Search Results - Field Guide

Showing 1 - 10 of 39 results
Media
Photo of an alderfly larva among rocks and gravel in an aquarium.
Species Types
Scientific Name
Sialis spp.
Description
Alderfly larvae look a lot like their cousins the fishflies, but instead of having pairs of fleshy tails, they have only a single tail pointing straight back.
Media
Marbled orbweaver spider in web
Species Types
Scientific Name
Araneus spp.
Description
Missouri's Araneus spiders, called angulate and roundshouldered orbweavers, can be hard to identify to species. Most have camouflage patterns, and they all make characteristic, delicate, wheel-shaped webs to catch prey.
Media
image of Antlion Larva on rock
Species Types
Scientific Name
More than 100 species in North America north of Mexico
Description
Antlions, also called doodlebugs, are most familiar in their immature stages, when they create pits in sand in which to trap ants. The adults look something like drab damselflies.
Media
Photo of a spotted fishing spider perched on the water's surface amid floating duckweed plants
Species Types
Scientific Name
Dolomedes spp., Tetragnatha spp., and others
Description
A variety of spiders are adapted for live on and around water. Many of these are called fishing spiders. Several have the ability to run across the water’s surface. Some build webs, others do not.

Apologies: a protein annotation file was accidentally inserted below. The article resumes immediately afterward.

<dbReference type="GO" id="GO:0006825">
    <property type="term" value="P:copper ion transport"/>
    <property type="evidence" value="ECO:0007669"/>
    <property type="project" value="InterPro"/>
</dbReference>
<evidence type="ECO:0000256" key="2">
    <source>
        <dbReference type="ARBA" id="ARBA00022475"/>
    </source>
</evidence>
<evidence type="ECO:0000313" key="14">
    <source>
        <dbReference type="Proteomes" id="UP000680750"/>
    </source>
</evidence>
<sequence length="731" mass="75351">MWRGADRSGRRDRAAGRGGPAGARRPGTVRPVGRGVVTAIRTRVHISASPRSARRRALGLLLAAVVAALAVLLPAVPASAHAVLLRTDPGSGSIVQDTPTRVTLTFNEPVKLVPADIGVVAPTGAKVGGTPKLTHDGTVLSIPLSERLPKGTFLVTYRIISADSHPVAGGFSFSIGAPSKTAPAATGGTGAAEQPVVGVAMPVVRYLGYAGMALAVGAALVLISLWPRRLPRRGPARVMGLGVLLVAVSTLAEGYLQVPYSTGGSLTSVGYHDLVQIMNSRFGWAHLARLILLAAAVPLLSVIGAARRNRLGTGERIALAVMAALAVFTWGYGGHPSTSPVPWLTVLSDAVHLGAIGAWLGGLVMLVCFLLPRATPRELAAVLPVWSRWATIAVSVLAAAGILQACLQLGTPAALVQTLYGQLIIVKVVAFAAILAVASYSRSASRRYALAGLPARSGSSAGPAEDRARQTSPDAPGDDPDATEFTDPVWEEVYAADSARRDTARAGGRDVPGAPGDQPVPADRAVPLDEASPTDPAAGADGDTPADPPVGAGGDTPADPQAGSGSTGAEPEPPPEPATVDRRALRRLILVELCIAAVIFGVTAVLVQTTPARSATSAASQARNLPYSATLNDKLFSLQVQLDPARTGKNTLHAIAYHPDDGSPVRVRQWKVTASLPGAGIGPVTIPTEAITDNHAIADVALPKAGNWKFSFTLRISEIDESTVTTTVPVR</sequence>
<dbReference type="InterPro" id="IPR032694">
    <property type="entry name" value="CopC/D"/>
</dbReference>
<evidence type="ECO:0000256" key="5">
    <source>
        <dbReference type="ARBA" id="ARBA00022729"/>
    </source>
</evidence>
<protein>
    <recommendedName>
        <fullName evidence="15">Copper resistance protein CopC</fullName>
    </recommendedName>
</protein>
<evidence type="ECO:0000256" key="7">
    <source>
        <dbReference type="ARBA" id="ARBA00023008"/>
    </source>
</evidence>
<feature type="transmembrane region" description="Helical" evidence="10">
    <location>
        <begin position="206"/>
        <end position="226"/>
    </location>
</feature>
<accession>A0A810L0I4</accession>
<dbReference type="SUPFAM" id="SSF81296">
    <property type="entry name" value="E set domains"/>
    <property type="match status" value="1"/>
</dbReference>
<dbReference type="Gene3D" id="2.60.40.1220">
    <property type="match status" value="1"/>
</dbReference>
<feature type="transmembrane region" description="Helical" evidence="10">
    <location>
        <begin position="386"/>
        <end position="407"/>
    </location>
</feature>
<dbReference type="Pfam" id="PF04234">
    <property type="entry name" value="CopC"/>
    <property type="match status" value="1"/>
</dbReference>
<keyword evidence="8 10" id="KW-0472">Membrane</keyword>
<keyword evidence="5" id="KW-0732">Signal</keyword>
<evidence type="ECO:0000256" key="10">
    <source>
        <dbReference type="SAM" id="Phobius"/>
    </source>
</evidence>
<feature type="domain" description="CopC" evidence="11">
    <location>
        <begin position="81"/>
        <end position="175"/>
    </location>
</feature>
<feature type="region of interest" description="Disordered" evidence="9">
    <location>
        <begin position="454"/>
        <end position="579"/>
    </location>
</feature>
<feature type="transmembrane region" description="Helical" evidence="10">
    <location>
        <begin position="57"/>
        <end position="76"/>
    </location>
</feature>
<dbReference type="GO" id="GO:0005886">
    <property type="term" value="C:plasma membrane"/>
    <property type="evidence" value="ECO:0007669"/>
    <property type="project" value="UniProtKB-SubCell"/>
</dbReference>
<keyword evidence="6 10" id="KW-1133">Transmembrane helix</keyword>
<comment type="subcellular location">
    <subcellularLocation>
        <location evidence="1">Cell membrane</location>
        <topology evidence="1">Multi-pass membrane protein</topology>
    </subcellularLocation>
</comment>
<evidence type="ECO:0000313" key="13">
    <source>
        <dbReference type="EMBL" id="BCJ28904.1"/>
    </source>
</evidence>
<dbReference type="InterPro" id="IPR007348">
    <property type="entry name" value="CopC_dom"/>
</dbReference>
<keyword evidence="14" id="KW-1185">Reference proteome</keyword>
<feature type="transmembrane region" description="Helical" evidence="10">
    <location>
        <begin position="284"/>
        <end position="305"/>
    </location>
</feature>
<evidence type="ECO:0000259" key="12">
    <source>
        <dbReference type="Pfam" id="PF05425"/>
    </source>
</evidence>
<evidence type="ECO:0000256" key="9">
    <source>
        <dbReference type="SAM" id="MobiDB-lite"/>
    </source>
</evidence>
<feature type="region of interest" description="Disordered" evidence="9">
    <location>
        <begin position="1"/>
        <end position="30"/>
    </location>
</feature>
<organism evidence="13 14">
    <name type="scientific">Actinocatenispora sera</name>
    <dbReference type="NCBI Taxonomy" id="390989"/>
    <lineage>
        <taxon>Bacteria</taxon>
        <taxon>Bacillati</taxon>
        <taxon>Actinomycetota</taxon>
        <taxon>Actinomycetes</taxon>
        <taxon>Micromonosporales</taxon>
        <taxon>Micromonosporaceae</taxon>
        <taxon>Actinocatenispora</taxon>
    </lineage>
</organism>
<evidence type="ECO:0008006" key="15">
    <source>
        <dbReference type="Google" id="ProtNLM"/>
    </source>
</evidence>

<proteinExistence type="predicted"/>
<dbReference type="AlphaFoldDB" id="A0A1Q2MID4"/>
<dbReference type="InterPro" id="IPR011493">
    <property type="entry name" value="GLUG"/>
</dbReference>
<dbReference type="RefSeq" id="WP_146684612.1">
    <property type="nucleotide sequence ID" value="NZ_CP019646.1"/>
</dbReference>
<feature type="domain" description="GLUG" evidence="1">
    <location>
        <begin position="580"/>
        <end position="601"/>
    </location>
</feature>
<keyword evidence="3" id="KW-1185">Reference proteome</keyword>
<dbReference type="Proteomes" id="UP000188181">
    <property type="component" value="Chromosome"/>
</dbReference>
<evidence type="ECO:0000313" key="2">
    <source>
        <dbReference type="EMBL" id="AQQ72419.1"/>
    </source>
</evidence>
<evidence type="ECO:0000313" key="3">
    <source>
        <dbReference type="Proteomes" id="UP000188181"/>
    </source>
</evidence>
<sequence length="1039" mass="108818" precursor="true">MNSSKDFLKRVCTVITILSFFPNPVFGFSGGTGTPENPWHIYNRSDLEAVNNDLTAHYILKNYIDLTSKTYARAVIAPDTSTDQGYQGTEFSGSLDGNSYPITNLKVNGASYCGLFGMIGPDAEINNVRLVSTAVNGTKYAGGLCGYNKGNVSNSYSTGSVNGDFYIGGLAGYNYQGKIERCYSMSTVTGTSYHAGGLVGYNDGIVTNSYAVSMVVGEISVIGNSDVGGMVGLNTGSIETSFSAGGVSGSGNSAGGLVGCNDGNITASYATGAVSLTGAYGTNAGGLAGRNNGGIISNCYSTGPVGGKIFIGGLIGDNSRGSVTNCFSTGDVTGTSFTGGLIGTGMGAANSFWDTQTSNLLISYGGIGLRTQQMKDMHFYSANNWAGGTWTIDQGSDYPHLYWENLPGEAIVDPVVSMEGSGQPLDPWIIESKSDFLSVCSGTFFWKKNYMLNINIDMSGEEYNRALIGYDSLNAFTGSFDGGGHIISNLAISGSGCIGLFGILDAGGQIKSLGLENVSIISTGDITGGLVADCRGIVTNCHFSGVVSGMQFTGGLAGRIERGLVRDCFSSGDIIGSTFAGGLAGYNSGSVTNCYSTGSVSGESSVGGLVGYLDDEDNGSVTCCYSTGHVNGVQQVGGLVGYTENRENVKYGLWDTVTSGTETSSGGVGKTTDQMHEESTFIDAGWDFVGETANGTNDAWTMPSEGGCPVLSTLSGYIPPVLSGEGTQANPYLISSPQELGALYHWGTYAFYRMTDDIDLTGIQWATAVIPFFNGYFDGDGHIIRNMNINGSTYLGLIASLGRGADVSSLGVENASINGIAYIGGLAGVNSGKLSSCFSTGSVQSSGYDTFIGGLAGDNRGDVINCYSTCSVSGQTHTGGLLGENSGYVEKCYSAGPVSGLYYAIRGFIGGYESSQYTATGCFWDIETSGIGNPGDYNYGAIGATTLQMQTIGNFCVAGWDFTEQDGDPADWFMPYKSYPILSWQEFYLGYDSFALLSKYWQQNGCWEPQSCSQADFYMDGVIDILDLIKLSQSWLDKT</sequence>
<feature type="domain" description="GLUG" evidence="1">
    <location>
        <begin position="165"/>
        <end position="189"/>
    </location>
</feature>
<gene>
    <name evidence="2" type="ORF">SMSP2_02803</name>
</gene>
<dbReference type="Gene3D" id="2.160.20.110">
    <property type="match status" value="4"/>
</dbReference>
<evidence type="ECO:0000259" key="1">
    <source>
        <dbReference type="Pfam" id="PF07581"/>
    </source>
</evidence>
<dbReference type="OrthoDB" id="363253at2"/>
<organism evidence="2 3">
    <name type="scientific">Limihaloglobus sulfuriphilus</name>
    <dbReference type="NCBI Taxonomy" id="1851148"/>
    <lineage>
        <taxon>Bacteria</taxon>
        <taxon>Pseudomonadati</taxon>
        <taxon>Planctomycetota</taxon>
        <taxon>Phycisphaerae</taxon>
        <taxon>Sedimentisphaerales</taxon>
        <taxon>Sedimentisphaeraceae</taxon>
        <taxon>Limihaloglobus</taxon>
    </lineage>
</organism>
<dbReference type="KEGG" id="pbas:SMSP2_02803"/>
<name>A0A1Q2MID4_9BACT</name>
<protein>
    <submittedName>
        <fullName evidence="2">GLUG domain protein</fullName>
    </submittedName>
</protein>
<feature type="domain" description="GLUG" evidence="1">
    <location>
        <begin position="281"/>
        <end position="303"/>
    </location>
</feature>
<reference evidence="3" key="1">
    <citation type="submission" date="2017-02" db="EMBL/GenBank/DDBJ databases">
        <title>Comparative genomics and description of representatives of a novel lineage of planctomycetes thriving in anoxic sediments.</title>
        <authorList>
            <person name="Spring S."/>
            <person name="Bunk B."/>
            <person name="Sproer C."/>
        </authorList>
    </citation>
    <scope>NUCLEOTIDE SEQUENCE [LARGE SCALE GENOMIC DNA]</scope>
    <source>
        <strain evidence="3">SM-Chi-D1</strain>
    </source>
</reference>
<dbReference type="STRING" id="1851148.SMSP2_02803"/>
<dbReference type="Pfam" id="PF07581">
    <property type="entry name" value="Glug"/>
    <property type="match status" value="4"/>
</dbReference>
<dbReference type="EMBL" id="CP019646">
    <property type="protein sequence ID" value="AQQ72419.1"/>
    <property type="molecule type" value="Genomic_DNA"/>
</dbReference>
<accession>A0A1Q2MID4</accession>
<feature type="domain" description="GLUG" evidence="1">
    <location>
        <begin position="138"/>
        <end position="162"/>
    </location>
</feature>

Media
Photo of a spotted orbweaver or barn spider, Neoscona crucifera, with black background
Species Types
Scientific Name
Neoscona crucifera
Description
A widespread species, the barn spider commonly builds its webs in woods and on the eaves of barns, houses, and similar structures.
Media
Closeup of brown recluse spider on floor.
Species Types
Scientific Name
Loxosceles reclusa
Description
The brown recluse is one spider to avoid. It is venomous, though a bite is almost never fatal. Brown recluses are most commonly encountered in houses, where they occupy little-used drawers, closets, and other small hiding spaces.
Media
Photo of caddisfly larva with case made of detritus
Species Types
Scientific Name
Various species in the order Trichoptera
Description
The aquatic larvae of caddisflies are famous for building portable, protective cases out of local materials, including grains of sand, bits of leaves and twigs, and other debris. The adults are mothlike.
Media
Photo of a cellar spider in her cobweb with egg sac
Species Types
Scientific Name
Pholcus, Psilochorus, and others in the Pholcid family
Description
Cellar spiders look wispy with their incredibly long, thin legs and habit of bouncing rapidly in their cobwebs when disturbed, which turns them into a blur. Some species are very common in homes.
Media
Photo of a common house spider, egg sac, and web
Species Types
Scientific Name
Parasteatoda tepidariorum (syn. Achaeranea tepidariorum)
Description
You probably have at least a few common house spiders in your garage. Take heart: they are harmless and they eat many pest insects.
Media
Photo of crane fly larva
Species Types
Scientific Name
There are over 500 species of crane flies in North America.
Description
Crane fly larvae are tan or gray grubs that live in aquatic habitats or in moist places on the ground. The harmless adults resemble huge mosquitoes.